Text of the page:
Creative people such as writers, musicians, directors, and designers like to talk about “the muse.” This entity hearkens back to Greek mythology to represent the mystic force that overtakes the artist at the peak of his or her creative force. The muse is the spirit that possesses the artist when inspiration strikes. Guided by this mysterious power, creative people produce their best work.
However, just as sure as they never fail to invoke the muse while doing their work, the most creative people never endeavor to wait for the muse to show up before starting their work. In his book On Writing, author Stephen King has this to say:
Don’t wait for the muse. As I’ve said, he’s a hardheaded guy who’s not susceptible to a lot of creative fluttering. This isn’t the Ouija board or the spirit-world we’re talking about here, but just another job like laying pipe or driving long-haul trucks. Your job is to make sure the muse knows where you’re going to be every day from nine ’til noon. or seven ’til three. If he does know, I assure you that sooner or later he’ll start showing up.
Another writer, Steven Pressfield, echoes this sentiment in his book, The War of Art:
This is the other secret that real artists know and wannabe writers don’t. When we sit down each day and do our work, power concentrates around us. The Muse takes note of our dedication. She approves. We have earned favor in her sight. When we sit down and work, we become like a magnetized rod that attracts iron filings. Ideas come. Insights accrete.
The muse shows up when your hands are dirty; when you’re in the trenches; when you’re feeling uninspired. In other words, inspiration strikes when you are doing the work–even though its boring.
The Muse for Curiosity
I believe this principle applies, not only to making things, but also to experiencing things. Just as there is a muse for creativity, there is also a muse for curiosity. When you’re exploring your world, there is a mystic force that shows up to fill your encounters with excitement. But, just like the muse of creative people shows up only after they start creating, the muse of curious people only shows up only after they start searching. If you’re waiting on the muse to make you interested in things, it simply isn’t going to come. You have to summon it.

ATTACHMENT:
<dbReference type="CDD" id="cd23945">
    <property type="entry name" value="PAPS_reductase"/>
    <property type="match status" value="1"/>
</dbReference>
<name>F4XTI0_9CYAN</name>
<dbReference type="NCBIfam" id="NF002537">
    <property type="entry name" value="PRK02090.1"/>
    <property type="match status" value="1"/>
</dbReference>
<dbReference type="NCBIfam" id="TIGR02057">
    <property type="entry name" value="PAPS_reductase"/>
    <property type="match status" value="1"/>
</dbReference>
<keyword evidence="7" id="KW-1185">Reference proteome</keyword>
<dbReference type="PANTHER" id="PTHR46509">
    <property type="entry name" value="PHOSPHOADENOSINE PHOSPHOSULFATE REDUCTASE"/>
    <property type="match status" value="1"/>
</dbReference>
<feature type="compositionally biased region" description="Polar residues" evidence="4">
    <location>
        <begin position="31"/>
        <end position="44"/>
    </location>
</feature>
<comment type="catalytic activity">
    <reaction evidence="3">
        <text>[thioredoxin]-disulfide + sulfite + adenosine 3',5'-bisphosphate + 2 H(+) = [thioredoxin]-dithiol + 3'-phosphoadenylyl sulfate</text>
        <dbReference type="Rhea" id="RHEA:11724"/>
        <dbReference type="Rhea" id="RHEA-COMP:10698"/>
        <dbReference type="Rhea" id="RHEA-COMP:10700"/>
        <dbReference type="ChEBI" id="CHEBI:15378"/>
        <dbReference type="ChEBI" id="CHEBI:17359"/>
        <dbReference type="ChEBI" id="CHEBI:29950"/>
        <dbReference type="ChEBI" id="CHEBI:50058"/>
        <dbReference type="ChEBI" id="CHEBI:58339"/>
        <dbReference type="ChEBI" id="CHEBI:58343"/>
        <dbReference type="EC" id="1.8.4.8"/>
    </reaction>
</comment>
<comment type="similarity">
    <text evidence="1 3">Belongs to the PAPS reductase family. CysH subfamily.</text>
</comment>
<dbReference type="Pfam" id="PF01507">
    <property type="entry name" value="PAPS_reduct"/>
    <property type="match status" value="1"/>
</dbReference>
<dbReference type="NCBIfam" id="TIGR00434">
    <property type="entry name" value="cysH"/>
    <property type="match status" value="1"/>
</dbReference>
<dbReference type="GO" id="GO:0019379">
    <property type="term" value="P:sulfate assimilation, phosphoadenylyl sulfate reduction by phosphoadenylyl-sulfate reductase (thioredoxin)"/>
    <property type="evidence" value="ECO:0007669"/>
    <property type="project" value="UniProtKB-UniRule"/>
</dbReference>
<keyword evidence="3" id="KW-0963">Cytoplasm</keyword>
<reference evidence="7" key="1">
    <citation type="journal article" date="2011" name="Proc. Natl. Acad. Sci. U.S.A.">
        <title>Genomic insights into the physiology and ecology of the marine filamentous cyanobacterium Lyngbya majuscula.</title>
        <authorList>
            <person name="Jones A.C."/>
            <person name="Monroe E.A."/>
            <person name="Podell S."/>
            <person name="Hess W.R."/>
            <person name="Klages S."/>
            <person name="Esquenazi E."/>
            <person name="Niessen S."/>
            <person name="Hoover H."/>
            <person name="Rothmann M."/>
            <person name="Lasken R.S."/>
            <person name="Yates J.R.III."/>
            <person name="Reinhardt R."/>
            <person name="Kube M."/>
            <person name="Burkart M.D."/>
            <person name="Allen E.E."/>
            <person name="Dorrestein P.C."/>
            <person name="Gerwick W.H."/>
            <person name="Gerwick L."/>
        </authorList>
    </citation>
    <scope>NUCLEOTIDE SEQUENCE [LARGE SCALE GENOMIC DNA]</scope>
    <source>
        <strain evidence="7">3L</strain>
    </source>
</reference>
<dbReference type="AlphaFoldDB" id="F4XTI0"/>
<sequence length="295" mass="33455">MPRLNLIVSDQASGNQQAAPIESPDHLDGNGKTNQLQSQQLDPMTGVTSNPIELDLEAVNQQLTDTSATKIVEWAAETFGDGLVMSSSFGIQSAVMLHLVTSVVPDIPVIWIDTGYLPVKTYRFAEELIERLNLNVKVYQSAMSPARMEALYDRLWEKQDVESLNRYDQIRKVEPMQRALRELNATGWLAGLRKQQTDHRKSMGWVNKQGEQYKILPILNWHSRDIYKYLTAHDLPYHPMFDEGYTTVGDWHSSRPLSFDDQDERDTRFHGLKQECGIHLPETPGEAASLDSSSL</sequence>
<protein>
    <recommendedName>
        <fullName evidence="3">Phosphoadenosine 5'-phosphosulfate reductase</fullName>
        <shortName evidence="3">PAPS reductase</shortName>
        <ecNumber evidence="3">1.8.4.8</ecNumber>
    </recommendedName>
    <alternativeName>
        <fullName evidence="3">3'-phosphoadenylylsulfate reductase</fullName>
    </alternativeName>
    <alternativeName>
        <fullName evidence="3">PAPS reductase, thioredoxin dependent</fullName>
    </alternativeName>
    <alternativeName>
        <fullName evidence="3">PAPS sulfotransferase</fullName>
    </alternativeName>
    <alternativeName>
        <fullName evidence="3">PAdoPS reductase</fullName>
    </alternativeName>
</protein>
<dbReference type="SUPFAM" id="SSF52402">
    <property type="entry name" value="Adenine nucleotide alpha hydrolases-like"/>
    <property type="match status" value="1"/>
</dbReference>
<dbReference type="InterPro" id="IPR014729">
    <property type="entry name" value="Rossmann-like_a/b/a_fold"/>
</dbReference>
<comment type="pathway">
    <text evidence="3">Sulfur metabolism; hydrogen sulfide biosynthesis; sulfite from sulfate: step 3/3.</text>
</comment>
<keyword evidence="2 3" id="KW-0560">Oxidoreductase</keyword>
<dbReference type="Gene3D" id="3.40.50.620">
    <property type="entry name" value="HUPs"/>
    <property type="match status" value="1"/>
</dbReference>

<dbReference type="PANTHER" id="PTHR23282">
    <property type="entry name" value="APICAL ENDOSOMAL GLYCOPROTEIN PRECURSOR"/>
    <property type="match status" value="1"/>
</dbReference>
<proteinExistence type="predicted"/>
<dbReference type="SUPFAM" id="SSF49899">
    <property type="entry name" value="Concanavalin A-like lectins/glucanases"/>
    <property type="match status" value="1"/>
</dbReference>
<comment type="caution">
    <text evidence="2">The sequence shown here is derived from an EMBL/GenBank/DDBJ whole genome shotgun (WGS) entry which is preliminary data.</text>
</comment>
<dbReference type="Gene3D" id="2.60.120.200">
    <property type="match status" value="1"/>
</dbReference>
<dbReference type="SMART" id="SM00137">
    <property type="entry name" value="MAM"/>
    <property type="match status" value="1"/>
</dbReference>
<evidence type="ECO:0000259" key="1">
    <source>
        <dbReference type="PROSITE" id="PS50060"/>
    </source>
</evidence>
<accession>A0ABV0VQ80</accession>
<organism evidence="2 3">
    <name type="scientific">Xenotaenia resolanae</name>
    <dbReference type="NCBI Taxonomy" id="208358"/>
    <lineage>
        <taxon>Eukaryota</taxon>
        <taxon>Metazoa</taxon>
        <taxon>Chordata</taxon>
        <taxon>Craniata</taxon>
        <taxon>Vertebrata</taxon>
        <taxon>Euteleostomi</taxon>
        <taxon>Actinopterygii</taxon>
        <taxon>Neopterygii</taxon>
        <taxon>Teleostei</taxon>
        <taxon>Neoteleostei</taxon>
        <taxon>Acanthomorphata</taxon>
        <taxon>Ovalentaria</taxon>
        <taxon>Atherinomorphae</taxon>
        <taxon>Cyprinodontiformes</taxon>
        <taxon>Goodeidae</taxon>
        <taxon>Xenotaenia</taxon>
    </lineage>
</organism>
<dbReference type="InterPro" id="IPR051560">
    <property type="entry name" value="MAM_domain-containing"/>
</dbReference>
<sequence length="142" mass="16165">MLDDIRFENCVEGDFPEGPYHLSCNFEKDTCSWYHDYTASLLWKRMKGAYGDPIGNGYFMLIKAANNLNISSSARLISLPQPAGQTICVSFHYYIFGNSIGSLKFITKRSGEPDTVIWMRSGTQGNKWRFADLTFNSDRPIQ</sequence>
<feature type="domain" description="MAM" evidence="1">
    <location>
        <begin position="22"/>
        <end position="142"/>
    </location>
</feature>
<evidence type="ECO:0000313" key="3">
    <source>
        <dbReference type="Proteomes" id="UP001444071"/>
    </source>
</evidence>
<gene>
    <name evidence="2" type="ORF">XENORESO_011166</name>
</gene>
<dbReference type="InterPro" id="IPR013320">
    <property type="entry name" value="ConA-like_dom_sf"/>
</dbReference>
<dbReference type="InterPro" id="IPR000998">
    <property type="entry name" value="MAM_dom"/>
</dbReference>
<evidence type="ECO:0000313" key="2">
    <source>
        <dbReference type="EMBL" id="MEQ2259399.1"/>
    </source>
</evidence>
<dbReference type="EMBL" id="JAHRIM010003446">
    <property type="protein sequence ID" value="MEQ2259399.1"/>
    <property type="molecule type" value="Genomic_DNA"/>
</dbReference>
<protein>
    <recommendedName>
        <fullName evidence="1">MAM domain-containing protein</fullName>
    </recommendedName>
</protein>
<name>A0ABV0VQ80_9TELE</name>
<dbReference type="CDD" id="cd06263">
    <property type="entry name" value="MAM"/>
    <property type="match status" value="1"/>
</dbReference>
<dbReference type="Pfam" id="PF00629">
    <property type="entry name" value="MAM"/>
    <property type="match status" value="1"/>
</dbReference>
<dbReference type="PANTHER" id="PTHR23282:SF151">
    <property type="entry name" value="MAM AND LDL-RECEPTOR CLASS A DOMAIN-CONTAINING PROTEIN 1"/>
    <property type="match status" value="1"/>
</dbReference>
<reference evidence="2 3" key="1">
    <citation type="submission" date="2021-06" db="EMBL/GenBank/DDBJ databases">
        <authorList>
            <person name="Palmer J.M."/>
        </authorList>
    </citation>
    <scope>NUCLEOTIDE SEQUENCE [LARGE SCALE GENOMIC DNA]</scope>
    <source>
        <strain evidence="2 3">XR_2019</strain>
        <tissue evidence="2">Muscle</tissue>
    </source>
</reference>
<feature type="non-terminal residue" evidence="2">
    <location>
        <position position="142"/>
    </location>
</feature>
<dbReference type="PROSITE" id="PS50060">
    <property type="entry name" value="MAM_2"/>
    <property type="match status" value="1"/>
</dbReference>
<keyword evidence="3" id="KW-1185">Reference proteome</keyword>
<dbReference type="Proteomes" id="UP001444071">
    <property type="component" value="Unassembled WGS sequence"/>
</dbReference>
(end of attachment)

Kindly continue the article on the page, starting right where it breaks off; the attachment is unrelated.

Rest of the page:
“This job is so boring; I think I’ll look for something else.” “This show is so boring; I think I’ll change the channel.” This relationship is so boring; I wonder if So-and-So is still single?” Have you found yourself saying these things? In a variety of contexts, we seem to be far too easily-bored. We want to be entertained. We want to be stimulated without any effort. We expect the muse to be our lap dog, waiting to please us at the drop of a hat. Instead of taking an interest in things, we look only for those things which are already “interesting” to us.
The Power of Imagination
I believe this posture is a one-way ticket to an unfulfilling life. Life becomes exhilarating, not when we do those things which are interesting, but rather when we find interest in things we once considered boring. In their book Nurture Shock, Po Bronson and Ashley Merryman recount a study that conveys the power of imagination. A group of children were given a simple, albeit monotonous, task: they were asked to stand still for as long as they could. The children lasted, on average, 2 minutes. A second group of children were asked to the same exact thing, with one slight addition: they were also asked to pretend that they were soldiers standing guard. This group of children lasted, on average, 11 minutes. Both groups were asked to perform the exact same task; the only difference is how they perceived it. “Boring” is a state of mind.
Much of what we do in life will be, by default, tedious and inspiring. Our natural tendency may be to avoid it or get through it as quickly as possible. I am suggesting to do the opposite. I am suggesting to investigate it. I am suggesting that you take an interest in it. I am suggesting that you fight boredom with curiosity.
The next time you are tempted to be bored with a task, try being curious instead. Don’t ask, “Is this interesting?” Ask instead, “How is this interesting?” Assume interest. Assume that there is something exhilarating about the task and you simply need to dig a little deeper to find it. And it’s right there, in that moment when you least expect it, with your shovel in hand and your eyes searching for the treasure, that the muse will show up and fill your mind with wonder. The muse always favors the curious.
Douglas E. Rice is a writer, marketer, and researcher who blogs regularly at douglaserice.com. He is the author of The Curiosity Manifesto: A Call to Live the Curious Life.